More than 400 magazine publishing and editorial executives plus a sprinkling of agency and advertiser executives gathered earlier this week in San Francisco for the annual American Magazine Conference. With an opening discussion with Speaker of the House Nancy Pelosi and a closing conversation with California Governor Arnold Schwarzenegger, the conference acknowledged the serious challenges facing the industry but emphasized solutions and growth opportunities.
Highlights, ironically, were a luncheon conversation with Facebook COO Sheryl Sandberg and an afternoon visit to the Silicon Valley campus of Google, where publishers were embraced as partners by CEO Eric Schmidt. “Narrative sustains the [media] business,” said Schmidt, “…but the future of high quality journalism is a huge problem. A reasonable prediction is that there will be fewer voices. More money is needed to fund high quality work.” Schmidt rhetorically asked if “young audiences will want a more interactive experience in print.” Print, he suggested, “will be a smaller component of a much larger online business, serving an audience that consumes in a different way.”
Schmidt suggested that publishers work with Google on “joint projects focused around website dwell time. Google sends people to magazine sites but they spend limited time there.” There is a danger, Schmidt exclaimed, of the Internet “becoming a cesspool,” adding it is in need of high quality content of the type provided by magazines. “In a world of disinformation, which is the future,” he said, “brands are the solution. Brand affinity is hard wired and fundamental to the human condition – who you trust and who you don’t. People want real value, real information, real leadership and messages of hope.” Schmidt’s recommendations resonated not only as a business model but as an appropriate foundation for political campaigns.
In an interview in advance of the AMC, Meredith Publishing president Jack Griffin agreed “in tough times there will be a migration of investment dollars to strong brands and measureable activities. Meredith,” he pointed out, “has deliberately built sources of revenue and cash flow that are outside of the traditional advertising path.” Meredith EVP Andy Sareyan, joining a panel with American Express Publishing CEO Ed Kelly and IDG president Bob Carrigan, said 25 percent of Meredith Publishing’s revenues are generated by non-magazine activities.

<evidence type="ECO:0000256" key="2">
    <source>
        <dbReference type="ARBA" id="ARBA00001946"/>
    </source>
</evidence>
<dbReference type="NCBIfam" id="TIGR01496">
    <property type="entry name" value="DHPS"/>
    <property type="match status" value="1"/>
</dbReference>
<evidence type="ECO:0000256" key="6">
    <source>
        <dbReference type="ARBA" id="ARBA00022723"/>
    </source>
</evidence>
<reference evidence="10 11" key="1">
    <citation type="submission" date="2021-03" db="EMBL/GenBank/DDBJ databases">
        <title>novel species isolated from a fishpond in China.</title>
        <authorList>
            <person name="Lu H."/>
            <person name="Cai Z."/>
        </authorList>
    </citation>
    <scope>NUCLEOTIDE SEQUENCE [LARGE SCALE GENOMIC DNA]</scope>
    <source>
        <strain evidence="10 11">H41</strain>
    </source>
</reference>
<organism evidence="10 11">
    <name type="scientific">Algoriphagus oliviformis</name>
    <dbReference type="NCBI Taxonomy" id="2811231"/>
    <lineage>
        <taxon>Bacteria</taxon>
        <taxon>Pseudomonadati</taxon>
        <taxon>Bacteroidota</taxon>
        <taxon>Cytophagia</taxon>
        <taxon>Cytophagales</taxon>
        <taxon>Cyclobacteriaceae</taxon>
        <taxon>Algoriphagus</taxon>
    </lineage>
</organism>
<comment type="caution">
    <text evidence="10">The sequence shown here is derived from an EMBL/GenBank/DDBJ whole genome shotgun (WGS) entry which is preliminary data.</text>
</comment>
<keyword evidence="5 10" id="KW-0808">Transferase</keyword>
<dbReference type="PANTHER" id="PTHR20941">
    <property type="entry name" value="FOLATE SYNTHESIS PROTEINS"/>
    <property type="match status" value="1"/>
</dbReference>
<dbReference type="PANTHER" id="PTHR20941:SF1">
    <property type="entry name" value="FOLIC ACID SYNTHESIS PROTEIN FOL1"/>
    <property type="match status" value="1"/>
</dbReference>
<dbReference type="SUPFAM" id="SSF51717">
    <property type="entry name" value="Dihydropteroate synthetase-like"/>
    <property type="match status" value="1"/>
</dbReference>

Non-magazine revenues, Griffin pointed out, have grown at a double-digit rate notwithstanding the economy. “In tough times,” he said, “money flows to where the impact can be quantified.” Schmidt agreed: “Publishers need to take the brand experience into networks and turn it into something that drives sales. Driving immediate sales is the holy grail.” He believes static display advertising will be replaced by more engaging and more targeted multi-media experiences.
Jamie Byrne, YouTube’s head of client solutions and ad programs told the magazine publishers and editors that online video will be central to consumers’ lives, becoming a primary form of communications. The digital landscape, he explained, is becoming multi-media and great content will still be king. He proposed three ways for magazines to leverage YouTube:
- Extend and deepen relationships with audiences;
- Promote and extend the magazine brand digitally;
- Create new revenue streams using YouTube brand channels.
Byrne shared People magazine’s Emmy Awards Red Carpet/YouTube contest and Cosmopolitan’s Rock Star promotion, singling out Hearst Magazines for its innovative work with YouTube.
Esquire, which incorporated the first electronic/digital chip into the cover of its 75th Anniversary cover this month, is planning to expand the functionality of electronic enhancements in the magazine and is “hoping for the exponential factor,” commented publisher Kevin O’Malley in an interview in advance of the AMC. “It’s important to lead through innovation,” he said. “In a YouTube world of aimless wandering, what is efficiency if not an engaged audience? Consumers are bouncing from one medium to the next, and we ask what gets our audience to stop and get engaged. Media that engage and create an immersive environment will be an important metric.”
The AMC experience, as planned by the Magazine Publishers of America and American Society of Magazine Editors, provided attendees with an immersive experience, with several publishers outlining their most innovative initiative of the past year. Woman’s Day editor Jane Chesnutt outlined her magazine’s new program incorporating technology developed by SnapNow.com, enabling readers to snap cell phone photos of selected pages and send them to the magazine to receive a variety of special offers. Redbook editor Stacy Morrison explained how the publication is embracing and engaging readers through cause related initiatives.
TiVo CEO Tom Rogers encouraged magazine editors and publishers to look toward innovation and to embrace the changes taking place across the media spectrum. Through opportunities offered by companies such as TiVo, he suggested, magazines can reach television audiences and provide advertisers with multi-media marketing solutions.
Several AMC panels and presentations focused on alternative revenue streams, including digital, event and database marketing, research, cause related initiatives and innovation. Esquire’s O’Malley argued that “pundits have incorrectly framed the media landscape as print vs. digital. Why vs?, “ he asks. “We have to move deeper into the video business via the clever interpretation of our content.”
Jack Myers is available to share his vision for the future of media, advertising and marketing at your corporate meetings and events. Contact firstname.lastname@example.org.
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This post originally appeared at JackMyers.com.
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